Detailled innfeed logging?
davidsen at tmr.com
Sat Jan 28 01:36:05 UTC 2006
Christoph Biedl wrote:
>I'm puzzled about it since I've started using INN ...
>Incoming articles: innd logs (into the news logfile) in detail which
>articles were received, when, from which site, which sites will receive
>it or why one was rejected.
>Outgoing articles: innfeed as the preferred transmission program is very
>silent about its activities. At least in the default configuration
>there's nothing more than an a summary in log/news.notice and
>At least sometimes I'd like to have a detailled log per remote site. In
>a first step this would include the articles rejected by the peer (i.e.
>not accepted but not simply duplicate) to debug malformed group patterns
>and the like. Even more verbose but sometimes really helpful was the
>information when a given article was offerend to a peer and whether it
>was transmitted and how the response was.
>Did I oversee something in the manpages and the sources? Or is there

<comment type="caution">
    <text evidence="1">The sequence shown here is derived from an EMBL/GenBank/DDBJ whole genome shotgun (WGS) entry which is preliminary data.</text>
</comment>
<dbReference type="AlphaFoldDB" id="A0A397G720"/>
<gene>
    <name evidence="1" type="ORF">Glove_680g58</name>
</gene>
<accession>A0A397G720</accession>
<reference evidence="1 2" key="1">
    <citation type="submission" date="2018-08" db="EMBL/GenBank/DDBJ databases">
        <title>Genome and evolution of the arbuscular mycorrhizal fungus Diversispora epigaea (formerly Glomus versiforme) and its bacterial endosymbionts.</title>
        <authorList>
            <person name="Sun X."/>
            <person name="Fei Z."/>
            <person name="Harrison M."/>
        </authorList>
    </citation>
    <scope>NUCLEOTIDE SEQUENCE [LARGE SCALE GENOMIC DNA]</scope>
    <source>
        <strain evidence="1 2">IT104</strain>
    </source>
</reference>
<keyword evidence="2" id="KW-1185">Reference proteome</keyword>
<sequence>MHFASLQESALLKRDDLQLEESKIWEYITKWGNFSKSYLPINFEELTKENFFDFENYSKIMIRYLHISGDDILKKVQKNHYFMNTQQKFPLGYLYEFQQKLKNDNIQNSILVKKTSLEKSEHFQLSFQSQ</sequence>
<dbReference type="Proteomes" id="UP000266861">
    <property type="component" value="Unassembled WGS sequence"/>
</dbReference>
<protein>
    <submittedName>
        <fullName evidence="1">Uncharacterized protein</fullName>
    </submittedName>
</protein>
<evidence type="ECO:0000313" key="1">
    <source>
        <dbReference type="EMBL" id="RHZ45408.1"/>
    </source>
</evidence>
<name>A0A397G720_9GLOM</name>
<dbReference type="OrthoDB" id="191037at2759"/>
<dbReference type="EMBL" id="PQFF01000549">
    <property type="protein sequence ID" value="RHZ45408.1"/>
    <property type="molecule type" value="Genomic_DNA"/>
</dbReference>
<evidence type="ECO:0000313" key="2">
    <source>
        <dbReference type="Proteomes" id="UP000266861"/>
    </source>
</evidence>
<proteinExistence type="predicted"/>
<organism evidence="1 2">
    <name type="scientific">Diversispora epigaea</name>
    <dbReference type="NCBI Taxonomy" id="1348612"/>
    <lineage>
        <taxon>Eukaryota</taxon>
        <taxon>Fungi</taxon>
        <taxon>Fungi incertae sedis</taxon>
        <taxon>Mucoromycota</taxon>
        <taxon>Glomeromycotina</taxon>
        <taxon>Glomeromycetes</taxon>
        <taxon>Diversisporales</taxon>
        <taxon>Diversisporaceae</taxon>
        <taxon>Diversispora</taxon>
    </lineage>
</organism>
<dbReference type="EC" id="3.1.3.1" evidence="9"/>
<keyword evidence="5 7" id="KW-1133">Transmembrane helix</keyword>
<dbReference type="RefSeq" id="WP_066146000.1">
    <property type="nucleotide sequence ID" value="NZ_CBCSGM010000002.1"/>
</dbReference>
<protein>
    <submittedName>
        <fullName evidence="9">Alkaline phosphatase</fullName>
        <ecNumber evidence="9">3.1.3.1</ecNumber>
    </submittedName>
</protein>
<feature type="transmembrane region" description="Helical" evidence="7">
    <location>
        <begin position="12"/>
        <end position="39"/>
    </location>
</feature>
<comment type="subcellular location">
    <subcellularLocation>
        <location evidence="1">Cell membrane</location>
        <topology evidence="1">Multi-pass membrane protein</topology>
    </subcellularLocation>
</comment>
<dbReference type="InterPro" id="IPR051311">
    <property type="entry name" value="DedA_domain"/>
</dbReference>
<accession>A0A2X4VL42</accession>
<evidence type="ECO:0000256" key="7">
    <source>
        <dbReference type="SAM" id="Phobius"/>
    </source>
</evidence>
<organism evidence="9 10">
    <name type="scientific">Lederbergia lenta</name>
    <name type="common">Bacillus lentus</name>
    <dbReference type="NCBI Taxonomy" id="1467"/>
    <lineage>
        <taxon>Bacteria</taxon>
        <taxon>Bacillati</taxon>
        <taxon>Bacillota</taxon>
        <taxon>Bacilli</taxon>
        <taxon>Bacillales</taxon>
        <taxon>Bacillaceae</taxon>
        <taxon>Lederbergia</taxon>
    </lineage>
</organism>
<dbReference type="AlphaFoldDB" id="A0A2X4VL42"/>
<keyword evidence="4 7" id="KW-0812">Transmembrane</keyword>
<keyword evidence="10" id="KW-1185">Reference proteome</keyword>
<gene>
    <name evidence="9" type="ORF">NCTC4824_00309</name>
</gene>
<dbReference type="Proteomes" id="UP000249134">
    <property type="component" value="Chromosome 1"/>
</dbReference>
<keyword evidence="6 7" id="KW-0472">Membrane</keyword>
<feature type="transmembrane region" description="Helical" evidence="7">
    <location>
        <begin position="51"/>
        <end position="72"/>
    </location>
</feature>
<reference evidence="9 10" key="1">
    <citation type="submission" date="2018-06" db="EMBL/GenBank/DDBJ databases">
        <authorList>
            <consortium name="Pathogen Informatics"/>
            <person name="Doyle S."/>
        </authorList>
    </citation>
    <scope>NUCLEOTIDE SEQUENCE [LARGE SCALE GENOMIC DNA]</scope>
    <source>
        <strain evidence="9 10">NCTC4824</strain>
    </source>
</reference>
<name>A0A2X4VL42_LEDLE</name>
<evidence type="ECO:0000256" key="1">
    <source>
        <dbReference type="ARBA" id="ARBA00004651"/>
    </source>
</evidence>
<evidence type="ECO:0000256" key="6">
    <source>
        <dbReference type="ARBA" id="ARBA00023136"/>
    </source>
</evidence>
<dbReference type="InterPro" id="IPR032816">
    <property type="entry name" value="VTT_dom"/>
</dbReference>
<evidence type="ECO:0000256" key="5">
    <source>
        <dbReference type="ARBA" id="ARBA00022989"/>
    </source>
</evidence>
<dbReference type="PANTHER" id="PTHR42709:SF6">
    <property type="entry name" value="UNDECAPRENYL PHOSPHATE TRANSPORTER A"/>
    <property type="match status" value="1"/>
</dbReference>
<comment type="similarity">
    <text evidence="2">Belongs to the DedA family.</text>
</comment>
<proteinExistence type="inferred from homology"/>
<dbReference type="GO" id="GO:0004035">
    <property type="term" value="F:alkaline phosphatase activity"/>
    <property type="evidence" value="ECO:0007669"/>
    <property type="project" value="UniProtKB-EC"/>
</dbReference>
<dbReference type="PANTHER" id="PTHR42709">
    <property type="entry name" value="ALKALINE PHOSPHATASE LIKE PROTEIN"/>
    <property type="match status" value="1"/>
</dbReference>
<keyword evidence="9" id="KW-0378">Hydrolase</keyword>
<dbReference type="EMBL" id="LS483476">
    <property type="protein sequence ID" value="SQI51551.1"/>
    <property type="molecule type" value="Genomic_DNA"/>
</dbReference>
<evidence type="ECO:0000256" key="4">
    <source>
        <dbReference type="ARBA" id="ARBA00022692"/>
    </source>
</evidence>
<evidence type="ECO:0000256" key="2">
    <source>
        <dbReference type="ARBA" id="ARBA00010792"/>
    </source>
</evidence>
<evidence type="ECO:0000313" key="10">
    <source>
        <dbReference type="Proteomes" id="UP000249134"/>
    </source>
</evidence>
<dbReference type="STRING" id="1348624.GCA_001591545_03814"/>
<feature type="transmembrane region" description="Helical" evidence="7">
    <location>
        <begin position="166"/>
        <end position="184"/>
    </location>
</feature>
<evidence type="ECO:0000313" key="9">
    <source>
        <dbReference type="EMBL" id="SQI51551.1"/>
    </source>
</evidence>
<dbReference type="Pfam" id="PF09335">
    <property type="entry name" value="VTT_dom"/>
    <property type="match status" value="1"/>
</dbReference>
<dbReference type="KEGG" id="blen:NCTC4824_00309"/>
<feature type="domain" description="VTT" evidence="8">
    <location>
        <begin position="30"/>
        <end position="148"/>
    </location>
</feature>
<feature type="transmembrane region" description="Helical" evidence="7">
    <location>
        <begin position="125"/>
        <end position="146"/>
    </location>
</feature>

>nobody else who is interested in such information?
If you want to do it "right" you want a status of accepted, rejected,
refused, pushed back, dropped, etc, for every article offered to every
peer... I have the feeling that in many cases the logs would need more
space than the articles and the overhead of formatting would be
significant. The places where it would be useful might be large sites
with a hundred or more peers and a bunch of internal machines. Lot of data.
It might be useful to watch the feed to one site for a minute or so, but
like any collection of everything available, digging out what you want
becomes harder as the volume goes up. I personally think exception
reporting would be tons more useful, because I could usually leave it on.
I presume you have something more than "log hell out of everything" in
mind, sharing that would get you some feedback, but my first thought is
that I couldn't afford to have it on all the time, if I did it would be
expensive to parse, and if I know enough to turn it on for one site at
the right time, I can probably catch what I need with a sniffer or tcpdump.
Feel free to tell me this would be really useful, and in what instance.
bill davidsen <davidsen at tmr.com>
CTO TMR Associates, Inc
Doing interesting things with small computers since 1979
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